My research this past week or so was pretty grim. A reminder that America has always been haunted by the shadow of racism, and the resistance of whites to doing anything to change their privileged status.
According to HOW THE IRISH BECAME WHITE by Noel Ignatiev, the early Irish immigrants were the lowest of the low, little better than blacks, and considered by Protestant America the ones most likely to “amalgamate” with blacks. The Irish had been treated as a lower race in their own country since the English occupation, and many of them — such as Daniel O’Connell, who was active in Ireland fighting to repeal the union of Ireland and England — were abolitionist. Others were not, seeing abolition as alienating potential American support for repeal. Many embraced the white labor axiom that the life of a slave, with guaranteed shelter and food, was easy compared to that of the real slaves, the white working men (Frederick Douglass pointed out that if they really believed that, his running away had left a slave position vacant). Beyond that, racism against free blacks became common, both before and after the Civil War. Free blacks doing the same job as whites was seen as lowering white workers to their level. The Irish, like most whites, wanted to establish they were well above that level, which meant as much segregation as possible.
Ignatiev’s focus is primarily the north, which limits its usefulness for Southern Discomfort. It does make me conscious that I’m not going to be able to sum up all of Irish/black race relations in one novel (yeah, I know, obvious). However it does give me ideas for a couple of background details.
(Cover image from the Calvin Fred Craig papers at Emory University. All rights reside with current holder)
WHITE FLIGHT: Atlanta and the Making of Modern Conservatism by Kevin M. Kruse looks at how Atlanta, known as “the city too busy to hate” for its moderate desegregation efforts (in contrast to other parts of the South that believed the color line had to be defended at all costs), actually did quite a bit of hating from the post-war years through the 1970s. While the civic and business leaders were willing to work with black Atlanta — allowing blacks to buy homes in white neighborhoods, desegregating some public parks, minimally desegregating schools — the working-class saw this as a sell-out by rich people whose private schools and private parks wouldn’t be affected. For some the solution was neo-Nazi groups or the KKK, but over time they adopted more euphemistic approaches, such as their right to “freedom of association” — which in their eyes meant a)they should be free not to associate with blacks; b)therefore segregation so blacks were kept away from them, even in public spaces; c)if segregation fell, then whites simply abandoned facilities to Those People and over time fled to segregated suburbs. Kruse argues that the roots of modern conservative attitudes were born here: a conviction white taxes went to support black moochers, enthusiasm for privatizing public facilities (in the hopes they could then deny blacks the right to use them), opposition to spending on public projects or infrastructure (when Those People would use it) and so on. While Kruse didn’t tell me anything about racism I didn’t already know, it’s gut-wrenching to read 250 pages about so much hate.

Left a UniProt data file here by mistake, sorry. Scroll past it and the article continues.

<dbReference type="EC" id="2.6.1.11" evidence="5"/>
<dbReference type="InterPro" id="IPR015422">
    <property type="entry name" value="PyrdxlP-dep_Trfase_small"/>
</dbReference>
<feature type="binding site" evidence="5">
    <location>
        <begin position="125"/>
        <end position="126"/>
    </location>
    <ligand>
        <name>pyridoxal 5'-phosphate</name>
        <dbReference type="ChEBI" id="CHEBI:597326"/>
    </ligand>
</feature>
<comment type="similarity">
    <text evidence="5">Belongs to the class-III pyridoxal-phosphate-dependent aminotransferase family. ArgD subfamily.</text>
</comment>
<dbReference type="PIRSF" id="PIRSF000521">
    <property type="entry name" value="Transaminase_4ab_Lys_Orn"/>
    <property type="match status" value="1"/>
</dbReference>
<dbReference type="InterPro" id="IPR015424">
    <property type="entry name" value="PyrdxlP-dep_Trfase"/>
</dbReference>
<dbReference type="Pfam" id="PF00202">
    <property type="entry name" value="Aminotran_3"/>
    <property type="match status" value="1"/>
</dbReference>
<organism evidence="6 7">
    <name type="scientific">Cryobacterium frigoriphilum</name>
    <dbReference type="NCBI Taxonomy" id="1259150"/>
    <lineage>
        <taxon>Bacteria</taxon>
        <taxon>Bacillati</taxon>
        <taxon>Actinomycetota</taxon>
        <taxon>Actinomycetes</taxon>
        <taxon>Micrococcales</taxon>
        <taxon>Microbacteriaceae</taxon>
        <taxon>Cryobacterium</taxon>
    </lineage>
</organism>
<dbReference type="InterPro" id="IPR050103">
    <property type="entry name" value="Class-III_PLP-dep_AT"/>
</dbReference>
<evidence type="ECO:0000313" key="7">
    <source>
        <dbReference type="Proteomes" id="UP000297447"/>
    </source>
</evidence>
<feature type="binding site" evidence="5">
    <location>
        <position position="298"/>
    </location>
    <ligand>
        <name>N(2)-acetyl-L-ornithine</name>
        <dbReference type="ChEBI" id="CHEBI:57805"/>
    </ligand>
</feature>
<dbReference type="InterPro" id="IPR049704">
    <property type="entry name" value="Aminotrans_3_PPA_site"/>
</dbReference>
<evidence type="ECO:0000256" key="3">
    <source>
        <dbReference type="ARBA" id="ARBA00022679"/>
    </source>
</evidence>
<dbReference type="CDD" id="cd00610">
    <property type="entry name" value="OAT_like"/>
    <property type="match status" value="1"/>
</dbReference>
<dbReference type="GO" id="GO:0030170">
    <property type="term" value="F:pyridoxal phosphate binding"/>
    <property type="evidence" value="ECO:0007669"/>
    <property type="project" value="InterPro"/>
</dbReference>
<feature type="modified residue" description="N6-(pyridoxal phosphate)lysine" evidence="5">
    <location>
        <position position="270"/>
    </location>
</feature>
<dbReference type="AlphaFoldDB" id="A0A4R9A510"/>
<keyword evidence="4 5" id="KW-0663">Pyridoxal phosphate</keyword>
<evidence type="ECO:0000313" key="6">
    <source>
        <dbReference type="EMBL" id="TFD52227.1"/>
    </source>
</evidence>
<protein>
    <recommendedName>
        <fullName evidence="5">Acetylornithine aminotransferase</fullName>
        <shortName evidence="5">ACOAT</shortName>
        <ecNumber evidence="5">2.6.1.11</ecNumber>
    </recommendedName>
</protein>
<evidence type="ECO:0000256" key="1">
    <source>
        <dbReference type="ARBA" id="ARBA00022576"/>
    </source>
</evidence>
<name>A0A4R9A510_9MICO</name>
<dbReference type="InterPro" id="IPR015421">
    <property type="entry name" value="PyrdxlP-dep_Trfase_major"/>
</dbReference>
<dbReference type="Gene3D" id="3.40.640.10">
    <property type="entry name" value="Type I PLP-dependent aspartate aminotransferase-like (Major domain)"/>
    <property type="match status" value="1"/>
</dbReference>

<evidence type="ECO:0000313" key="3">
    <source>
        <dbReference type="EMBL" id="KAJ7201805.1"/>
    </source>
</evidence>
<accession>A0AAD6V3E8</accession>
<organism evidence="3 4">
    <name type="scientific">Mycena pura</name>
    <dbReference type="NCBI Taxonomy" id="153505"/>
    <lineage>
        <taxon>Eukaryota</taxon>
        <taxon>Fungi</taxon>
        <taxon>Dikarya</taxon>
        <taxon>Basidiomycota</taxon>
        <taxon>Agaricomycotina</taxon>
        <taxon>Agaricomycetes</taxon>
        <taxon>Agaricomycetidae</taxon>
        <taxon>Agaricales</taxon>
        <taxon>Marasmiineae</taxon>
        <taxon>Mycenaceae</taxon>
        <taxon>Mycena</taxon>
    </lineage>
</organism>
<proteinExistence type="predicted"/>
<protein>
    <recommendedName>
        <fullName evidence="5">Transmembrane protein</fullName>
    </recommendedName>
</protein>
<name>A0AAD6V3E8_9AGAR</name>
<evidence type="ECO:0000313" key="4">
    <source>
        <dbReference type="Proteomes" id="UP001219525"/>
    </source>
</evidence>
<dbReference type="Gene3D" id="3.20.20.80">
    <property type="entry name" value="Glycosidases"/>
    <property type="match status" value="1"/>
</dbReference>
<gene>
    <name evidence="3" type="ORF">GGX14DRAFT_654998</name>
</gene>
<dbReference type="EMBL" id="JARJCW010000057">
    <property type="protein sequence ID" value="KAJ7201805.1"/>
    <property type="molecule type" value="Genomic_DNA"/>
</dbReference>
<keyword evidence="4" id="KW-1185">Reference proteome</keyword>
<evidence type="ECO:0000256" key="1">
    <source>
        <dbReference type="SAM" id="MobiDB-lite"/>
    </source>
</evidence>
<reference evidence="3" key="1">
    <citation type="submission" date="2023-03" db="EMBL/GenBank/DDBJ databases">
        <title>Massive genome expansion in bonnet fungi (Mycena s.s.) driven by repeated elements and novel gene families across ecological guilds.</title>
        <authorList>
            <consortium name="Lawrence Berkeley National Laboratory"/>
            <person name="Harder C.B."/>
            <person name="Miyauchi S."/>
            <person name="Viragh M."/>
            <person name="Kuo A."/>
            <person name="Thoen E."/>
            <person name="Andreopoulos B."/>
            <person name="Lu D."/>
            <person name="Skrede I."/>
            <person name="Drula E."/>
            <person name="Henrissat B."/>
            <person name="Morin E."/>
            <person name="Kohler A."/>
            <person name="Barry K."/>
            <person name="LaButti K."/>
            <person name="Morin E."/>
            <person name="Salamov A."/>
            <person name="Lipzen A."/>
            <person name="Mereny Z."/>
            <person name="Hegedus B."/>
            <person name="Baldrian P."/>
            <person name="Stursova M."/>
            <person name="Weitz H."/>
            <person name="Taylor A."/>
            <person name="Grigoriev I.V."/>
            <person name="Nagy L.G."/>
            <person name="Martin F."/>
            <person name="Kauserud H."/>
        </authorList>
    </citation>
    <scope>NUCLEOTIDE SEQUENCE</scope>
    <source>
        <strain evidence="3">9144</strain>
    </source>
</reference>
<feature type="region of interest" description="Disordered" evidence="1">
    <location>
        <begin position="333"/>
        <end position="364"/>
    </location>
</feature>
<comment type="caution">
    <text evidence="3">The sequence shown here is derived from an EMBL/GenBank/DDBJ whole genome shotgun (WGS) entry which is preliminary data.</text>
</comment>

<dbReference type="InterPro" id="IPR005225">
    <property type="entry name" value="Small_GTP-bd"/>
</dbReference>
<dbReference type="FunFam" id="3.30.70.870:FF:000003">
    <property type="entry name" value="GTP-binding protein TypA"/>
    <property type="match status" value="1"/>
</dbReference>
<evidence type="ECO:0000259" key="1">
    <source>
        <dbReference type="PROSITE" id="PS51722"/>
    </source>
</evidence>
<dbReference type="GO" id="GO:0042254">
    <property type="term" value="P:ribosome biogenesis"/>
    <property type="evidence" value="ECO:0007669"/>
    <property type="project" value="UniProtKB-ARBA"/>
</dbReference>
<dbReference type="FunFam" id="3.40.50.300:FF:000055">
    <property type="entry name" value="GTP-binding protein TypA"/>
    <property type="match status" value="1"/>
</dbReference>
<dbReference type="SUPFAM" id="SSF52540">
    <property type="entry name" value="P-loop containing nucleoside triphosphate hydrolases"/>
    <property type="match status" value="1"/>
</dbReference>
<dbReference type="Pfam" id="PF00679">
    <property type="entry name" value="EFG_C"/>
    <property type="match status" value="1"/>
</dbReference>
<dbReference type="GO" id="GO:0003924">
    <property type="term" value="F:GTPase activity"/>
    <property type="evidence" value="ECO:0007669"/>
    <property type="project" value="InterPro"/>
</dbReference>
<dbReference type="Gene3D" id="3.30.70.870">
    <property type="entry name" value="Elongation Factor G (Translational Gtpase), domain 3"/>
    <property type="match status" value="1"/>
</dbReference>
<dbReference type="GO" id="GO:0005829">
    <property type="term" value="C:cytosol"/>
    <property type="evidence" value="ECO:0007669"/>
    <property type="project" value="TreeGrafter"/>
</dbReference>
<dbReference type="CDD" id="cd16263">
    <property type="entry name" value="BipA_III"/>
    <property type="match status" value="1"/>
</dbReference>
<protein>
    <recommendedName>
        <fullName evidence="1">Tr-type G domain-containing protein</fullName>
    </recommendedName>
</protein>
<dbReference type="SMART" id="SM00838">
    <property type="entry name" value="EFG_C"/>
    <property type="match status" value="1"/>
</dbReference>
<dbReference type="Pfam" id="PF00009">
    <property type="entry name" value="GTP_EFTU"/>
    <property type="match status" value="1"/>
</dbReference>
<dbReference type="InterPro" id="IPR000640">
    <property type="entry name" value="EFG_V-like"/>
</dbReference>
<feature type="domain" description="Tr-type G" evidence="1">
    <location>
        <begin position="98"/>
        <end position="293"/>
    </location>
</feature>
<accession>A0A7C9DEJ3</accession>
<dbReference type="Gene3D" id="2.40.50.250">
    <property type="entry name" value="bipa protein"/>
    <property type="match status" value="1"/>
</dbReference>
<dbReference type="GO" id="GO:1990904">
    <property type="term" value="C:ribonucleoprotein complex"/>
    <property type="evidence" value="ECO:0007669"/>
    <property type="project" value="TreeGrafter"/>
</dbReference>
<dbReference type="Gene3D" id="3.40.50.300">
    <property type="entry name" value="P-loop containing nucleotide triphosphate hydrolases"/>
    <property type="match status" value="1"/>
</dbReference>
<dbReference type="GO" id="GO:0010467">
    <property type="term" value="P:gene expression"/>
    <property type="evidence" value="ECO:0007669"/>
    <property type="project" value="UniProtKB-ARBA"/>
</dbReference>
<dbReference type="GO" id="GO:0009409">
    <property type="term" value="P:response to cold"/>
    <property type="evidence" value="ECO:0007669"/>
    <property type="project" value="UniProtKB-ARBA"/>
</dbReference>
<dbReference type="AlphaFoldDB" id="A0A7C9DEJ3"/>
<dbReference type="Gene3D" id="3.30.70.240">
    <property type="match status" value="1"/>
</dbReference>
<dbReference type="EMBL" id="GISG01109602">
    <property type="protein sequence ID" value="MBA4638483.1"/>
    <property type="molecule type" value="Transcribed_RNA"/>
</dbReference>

This book definitely got me thinking about how I handle racism in Pharisee, and how desegregation came to the town. And also about the makeup of the white newcomers from Atlanta; obviously if they’re moving to a town that isn’t all-white, they probably aren’t the die-hard segregationists. Not necessarily liberal on racial issues, but more moderate than I’d be thinking. It also gives me some insight into the generational divide for Pharisee’s blacks (the older go-slow generation and younger more aggressive activists).
In its own right, a very good book but horribly depressing.